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Dayton signs bill renaming Wabasha bridge for fallen soldier

WABASHA — A nearly year-long quest to rename the Wabasha's bridge over the Mississippi River in honor of a fallen Vietnam soldier has become a reality.

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The Interstate bridge in Wabasha, Minn.

WABASHA — A nearly yearlong quest to rename the bridge over the Mississippi River at Wabasha in honor of a fallen Vietnam soldier has become a reality.

DFL Gov. Mark Dayton signed a bill into law this week that officially renamed the Interstate Bridge the "Michael Duane Clickner Memorial Bridge." Clickner was the only Wabasha resident killed in the Vietnam War. His brother, Bill Clickner, said the family is thrilled that the bridge will bear his brother's name.

"We are ecstatic and humbled by the news," he said.

Michael Clickner grew up in Wabasha and graduated from Wabasha High School in 1967. He enlisted in the Army and completed special forces training. In 1969, he was sent to Vietnam and served in Company A, 3rd Battalion, 503rd Infantry. One month before his tour of duty in Vietnam was supposed to wrap up, Clickner was killed when a booby trap was triggered while trying to train in his replacement. He died on April 11, 1970. He was 21.

In a statement, Dayton praised Clickner's service.


"Sgt. Michael Duane Clickner served our state and nation with great courage. This bridge will always honor him and his heroism," Dayton said.

The quest to rename the bridge dates back to last summer. Clickner's childhood friend, Bill Hager, was on vacation in the South when he noticed several bridges and overpasses renamed in honor of veterans who died in the wars in Afghanistan and Iraq. He contacted Sen. Matt Schmit, DFL-Red Wing, for help with the effort, and the city of Wabasha passed a resolution in support of the renaming. Schmit successfully amended the transportation bill with the language to name the bridge after Clickner.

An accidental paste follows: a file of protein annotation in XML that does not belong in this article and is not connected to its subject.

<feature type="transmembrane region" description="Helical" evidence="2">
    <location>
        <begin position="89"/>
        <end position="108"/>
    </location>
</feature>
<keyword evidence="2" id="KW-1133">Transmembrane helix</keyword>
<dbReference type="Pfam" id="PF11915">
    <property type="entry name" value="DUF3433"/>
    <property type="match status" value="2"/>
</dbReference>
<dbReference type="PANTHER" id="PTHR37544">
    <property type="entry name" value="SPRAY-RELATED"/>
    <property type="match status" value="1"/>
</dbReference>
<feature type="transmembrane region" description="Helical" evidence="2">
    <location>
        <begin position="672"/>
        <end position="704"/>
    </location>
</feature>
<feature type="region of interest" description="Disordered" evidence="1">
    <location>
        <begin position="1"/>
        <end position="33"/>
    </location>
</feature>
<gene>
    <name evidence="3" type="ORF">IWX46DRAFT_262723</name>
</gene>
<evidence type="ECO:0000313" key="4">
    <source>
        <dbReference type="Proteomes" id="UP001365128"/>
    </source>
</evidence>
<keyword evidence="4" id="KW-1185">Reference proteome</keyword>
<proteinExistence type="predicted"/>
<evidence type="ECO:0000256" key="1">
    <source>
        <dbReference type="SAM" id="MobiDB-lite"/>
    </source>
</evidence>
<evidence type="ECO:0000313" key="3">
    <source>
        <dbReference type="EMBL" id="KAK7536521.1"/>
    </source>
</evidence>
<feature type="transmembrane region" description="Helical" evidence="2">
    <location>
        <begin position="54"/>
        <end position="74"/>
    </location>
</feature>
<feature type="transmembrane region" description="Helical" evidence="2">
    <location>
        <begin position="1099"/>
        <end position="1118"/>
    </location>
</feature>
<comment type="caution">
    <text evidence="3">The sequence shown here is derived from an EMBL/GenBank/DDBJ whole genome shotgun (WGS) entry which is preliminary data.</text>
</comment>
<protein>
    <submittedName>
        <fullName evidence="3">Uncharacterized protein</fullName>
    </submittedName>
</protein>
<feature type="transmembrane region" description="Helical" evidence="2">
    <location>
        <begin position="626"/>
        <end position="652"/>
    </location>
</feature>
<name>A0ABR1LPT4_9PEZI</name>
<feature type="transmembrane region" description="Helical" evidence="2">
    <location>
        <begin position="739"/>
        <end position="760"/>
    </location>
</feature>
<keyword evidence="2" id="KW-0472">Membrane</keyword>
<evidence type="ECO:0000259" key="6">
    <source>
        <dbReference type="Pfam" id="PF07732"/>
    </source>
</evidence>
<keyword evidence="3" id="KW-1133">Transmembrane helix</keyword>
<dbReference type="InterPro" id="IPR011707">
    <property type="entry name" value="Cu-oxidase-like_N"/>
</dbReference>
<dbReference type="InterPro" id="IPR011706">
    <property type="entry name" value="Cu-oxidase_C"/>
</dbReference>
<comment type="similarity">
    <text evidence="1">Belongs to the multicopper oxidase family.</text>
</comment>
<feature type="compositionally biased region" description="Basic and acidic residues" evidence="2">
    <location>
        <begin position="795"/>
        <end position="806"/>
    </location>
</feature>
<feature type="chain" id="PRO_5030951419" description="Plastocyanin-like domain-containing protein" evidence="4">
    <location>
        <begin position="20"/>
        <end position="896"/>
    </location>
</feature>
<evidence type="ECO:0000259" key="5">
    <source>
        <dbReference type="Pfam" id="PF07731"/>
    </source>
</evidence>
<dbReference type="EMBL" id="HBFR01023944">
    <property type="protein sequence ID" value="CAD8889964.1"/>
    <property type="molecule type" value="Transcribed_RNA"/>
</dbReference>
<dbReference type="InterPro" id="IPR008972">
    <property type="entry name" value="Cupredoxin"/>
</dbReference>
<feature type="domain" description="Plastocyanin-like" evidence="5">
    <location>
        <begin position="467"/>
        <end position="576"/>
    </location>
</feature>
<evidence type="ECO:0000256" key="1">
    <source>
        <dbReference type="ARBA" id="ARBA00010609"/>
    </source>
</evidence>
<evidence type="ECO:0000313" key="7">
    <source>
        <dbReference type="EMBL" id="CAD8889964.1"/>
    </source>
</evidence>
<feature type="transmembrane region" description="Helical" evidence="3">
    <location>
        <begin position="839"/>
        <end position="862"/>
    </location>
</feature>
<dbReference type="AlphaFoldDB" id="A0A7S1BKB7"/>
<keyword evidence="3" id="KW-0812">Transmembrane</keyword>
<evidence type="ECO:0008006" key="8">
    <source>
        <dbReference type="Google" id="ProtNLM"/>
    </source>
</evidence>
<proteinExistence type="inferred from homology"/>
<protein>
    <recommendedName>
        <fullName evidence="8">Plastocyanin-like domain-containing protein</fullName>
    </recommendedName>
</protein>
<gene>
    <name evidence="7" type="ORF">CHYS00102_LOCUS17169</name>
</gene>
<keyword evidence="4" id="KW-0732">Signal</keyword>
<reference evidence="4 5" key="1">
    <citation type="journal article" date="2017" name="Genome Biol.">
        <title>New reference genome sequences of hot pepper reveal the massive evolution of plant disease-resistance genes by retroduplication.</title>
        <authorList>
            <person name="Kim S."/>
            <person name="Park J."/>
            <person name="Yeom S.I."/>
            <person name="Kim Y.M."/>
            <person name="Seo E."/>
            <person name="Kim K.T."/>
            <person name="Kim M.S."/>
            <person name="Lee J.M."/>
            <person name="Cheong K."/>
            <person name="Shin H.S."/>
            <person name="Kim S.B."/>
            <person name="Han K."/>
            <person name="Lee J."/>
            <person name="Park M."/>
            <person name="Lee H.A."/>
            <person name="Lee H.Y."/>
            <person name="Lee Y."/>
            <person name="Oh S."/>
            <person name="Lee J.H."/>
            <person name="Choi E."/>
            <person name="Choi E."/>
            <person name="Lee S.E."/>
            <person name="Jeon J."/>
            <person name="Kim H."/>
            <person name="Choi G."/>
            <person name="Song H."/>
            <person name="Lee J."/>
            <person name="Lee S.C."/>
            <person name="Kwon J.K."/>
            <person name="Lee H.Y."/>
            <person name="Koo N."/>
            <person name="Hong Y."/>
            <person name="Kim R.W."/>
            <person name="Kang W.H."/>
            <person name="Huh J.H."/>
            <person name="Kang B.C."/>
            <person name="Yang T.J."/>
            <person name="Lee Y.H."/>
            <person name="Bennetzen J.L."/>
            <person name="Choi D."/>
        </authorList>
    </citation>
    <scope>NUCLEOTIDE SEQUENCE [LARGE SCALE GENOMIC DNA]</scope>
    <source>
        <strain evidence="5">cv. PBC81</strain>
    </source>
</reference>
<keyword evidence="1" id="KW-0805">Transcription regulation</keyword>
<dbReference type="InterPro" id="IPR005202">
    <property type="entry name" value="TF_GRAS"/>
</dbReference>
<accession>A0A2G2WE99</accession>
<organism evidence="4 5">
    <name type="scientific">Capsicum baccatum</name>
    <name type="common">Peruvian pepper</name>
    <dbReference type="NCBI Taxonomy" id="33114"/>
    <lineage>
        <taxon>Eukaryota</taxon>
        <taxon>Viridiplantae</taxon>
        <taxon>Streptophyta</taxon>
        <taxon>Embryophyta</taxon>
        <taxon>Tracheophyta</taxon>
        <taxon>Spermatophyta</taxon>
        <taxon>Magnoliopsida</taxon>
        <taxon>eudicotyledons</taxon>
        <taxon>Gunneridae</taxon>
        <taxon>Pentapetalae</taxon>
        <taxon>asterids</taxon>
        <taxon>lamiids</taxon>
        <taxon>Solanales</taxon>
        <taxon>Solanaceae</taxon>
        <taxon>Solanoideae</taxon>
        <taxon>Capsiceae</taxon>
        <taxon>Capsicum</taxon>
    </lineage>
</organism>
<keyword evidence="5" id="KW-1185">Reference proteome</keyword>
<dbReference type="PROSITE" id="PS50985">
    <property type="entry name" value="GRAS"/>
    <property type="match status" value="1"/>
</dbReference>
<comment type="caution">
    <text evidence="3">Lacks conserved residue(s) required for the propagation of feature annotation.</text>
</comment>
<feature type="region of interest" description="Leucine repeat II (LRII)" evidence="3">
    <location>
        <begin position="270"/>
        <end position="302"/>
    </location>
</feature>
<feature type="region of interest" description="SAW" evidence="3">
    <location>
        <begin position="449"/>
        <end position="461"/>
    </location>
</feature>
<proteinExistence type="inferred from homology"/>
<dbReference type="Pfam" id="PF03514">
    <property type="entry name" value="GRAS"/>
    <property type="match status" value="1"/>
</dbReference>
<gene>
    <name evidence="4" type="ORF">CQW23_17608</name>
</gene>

Schmit said he is pleased he was able to help make this happen.

"It shows the process can work and work for the right reasons," Schmit said. "it's a small thing we can do to remind ourselves of that sacrifice."

Supporters need to raise $992 in order to construct a sign with the bridge's new name. Hager said he is just starting to begin fundraising efforts but has already been contacted with several offers of financial help in the wake of media coverage.

Bill Clickner said in many ways the bridge's renaming is not just about his brother. It's also about remembering the 58,000 American servicemen killed in Vietnam.

"A lot of families suffered the grief and the loss as we did. It was a life-changing event for him to die for the whole family," he said.

So what would Michael Clickner think about having a bridge named after him?


His brother said, "I think if he were looking down at the bridge he would say, 'Thank you so much for remembering me.'"

Michael Duane Clickner

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